Share

Former British Cycling and Team Sky doctor Richard Freeman will face a UK Anti-Doping investigation after his High Court appeal failed… and he could be banned from working in sport again after being struck off for ordering banned testosterone patches

  • Freeman faces a UK Anti-Doping investigation after his High Court appeal failed
  • The former British Cycling and Team Sky doctor had been struck off in 2021 
  • Freeman was found to have ordered banned testosterone patches for an athlete
  • He was key to the successes of British cycling at the 2012 and 2016 Olympics 
  • Freeman faces a four-year ban and could be stopped from ever working in sport

<!–

<!–

<!–

<!–
(function (src, d, tag){ var s = d.createElement(tag), prev = d.getElementsByTagName(tag)[0]; s.src = src; prev.parentNode.insertBefore(s, prev); }(“https://www.dailymail.co.uk/static/gunther/1.17.0/async_bundle–.js”, document, “script”));
<!– DM.loadCSS(“https://www.dailymail.co.uk/static/gunther/gunther-2159/video_bundle–.css”);
<!–

Richard Freeman, the former British Cycling and Team Sky doctor struck off for ordering banned testosterone patches, will now face a UK Anti-Doping investigation after his High Court appeal failed.

In a devastating verdict for Freeman, his former employers and cycling in this country, a Judge found that there was ‘nothing wrong’ with a 2021 tribunal which saw the disgraced medic erased from the Medical Register and ruled that his ability to practise was impaired due to his conduct while working at the Manchester Velodrome, dubbed the Gold Medal Factory.

The tribunal, which sent shockwaves through the world of cycling, had found Freeman – key to the successes at the 2012 and 2016 Olympics – ordered the drug ‘knowing of believing’ it was intended for an athlete to improve their performance. UK Anti-Doping then quickly charged him with two alleged violations – Possession of Prohibited Substances and/or Prohibited Methods and Tampering or Attempted Tampering with any part of Doping Control.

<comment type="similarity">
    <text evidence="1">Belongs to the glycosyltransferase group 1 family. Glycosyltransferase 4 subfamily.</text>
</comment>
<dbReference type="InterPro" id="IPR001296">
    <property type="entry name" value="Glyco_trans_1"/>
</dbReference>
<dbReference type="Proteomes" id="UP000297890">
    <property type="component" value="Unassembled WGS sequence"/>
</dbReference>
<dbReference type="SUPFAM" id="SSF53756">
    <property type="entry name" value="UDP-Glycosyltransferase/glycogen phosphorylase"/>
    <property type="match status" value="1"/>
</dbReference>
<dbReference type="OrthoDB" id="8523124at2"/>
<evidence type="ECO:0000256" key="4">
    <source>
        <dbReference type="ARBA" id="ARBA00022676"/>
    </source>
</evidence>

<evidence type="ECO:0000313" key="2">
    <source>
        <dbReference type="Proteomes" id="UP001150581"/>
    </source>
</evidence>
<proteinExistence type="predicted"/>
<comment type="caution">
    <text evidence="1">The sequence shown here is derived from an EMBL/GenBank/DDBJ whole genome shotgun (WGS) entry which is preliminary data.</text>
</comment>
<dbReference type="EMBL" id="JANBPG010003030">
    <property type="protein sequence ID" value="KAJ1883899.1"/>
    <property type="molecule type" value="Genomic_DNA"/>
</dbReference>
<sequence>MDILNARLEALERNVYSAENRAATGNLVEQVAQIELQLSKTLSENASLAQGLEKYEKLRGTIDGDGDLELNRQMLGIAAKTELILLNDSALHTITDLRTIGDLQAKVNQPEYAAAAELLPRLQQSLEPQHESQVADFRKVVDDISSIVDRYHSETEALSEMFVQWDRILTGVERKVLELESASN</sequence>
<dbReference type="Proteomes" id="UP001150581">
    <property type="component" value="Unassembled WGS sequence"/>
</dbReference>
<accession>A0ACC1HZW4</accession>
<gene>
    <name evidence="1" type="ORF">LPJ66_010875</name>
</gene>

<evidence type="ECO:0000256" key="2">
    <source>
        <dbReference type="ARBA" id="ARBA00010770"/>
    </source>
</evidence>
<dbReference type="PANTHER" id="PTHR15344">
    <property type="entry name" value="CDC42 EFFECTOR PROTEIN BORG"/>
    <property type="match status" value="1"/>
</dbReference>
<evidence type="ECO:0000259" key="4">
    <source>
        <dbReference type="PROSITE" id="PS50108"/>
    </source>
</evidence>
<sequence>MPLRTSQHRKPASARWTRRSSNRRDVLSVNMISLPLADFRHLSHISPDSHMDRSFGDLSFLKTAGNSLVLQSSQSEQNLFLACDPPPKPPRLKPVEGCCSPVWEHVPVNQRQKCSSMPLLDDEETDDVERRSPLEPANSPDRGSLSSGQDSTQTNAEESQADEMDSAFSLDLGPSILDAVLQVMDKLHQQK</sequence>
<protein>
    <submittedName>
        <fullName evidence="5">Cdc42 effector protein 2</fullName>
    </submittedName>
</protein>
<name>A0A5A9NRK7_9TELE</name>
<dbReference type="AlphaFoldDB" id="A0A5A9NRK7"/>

Ex-British Cycling and Team Sky doctor Richard Freeman will now face a UK Anti-Doping investigation after his High Court appeal failed after he was struck off the medical register for ordering banned testosterone patches for an athlete

Ex-British Cycling and Team Sky doctor Richard Freeman will now face a UK Anti-Doping investigation after his High Court appeal failed after he was struck off the medical register for ordering banned testosterone patches for an athlete

Freeman (centre left - pictured with his defence team outside court in 2019) is facing a minimum four-year ban and he could potentially be banned from working in sport for life

Freeman (centre left – pictured with his defence team outside court in 2019) is facing a minimum four-year ban and he could potentially be banned from working in sport for life

The medic, who also worked for Bolton Wanderers, was provisionally suspended from all sport, although UKAD’s case was paused while the appeal played out.

After the appeal was unceremoniously dismissed this morning, the probe will now restart, with Freeman facing a minimum four-year ban. He could potentially be stopped from working in sport for life.

At the long-running Medical Practitioners’ Tribunal Service case, which at times bordered on the absurd, the reputations of Team Sky (now Team Ineos) and British Cycling were dragged through the gutter, with serious questions raised over their glittering era of success. Those questions will now be asked once more, following the appeal’s failure.

Freeman had admitted ordering 30 sachets of testogel to the Velodrome headquarters in May 2011 and accepted that he lied in a bungled attempt to cover his tracks. His actions also included lying to UKAD.

However, Freeman had denied that he had ordered the substance from an Oldham-based supplier ‘knowing or believing’ it was to be given to an unnamed rider to improve their performance.

Freeman was key to the cycling successes of British cycling at the 2012 and 2016 Olympics

Freeman was key to the cycling successes of British cycling at the 2012 and 2016 Olympics

Freeman claimed he ordered Testogel sachets for coach Shane Sutton's 'erectile disfunction', which Sutton (pictured) vehemently denied

Freeman claimed he ordered Testogel sachets for coach Shane Sutton’s ‘erectile disfunction’, which Sutton (pictured) vehemently denied

Instead, he said it was ordered on behalf of ex-coach Shane Sutton for erectile dysfunction, claims which the Australian angrily denied in a volatile exchange.

That defence was dismantled by the General Medical Council, leading to a stunning verdict which has now been underscored. Freeman appealed but, in a 38-page ruling passed down at the High Court’s Manchester branch, Mr Justice Fordham found that there was ‘nothing within the Tribunal’s approach…which was “wrong”. He added: ‘still less any respect which would undermine as “wrong” the overall conclusion; nor rendering any finding or the outcome “unjust because of a serious procedural or other irregularity in the proceedings”.

Freeman was also ordered to pay £23,000 costs.

The medic’s representatives released a short statement following the reading. It said: ‘JMW Solicitors is disappointed by the judgment of the High Court rejecting Dr Richard Freeman’s appeal against the decision taken by the Medical Practitioners Tribunal Service that his name be removed from the medical register.’

Source: Daily Mail UK

Leave a Reply

Your email address will not be published. Required fields are marked *

WP Radio
WP Radio
OFFLINE LIVE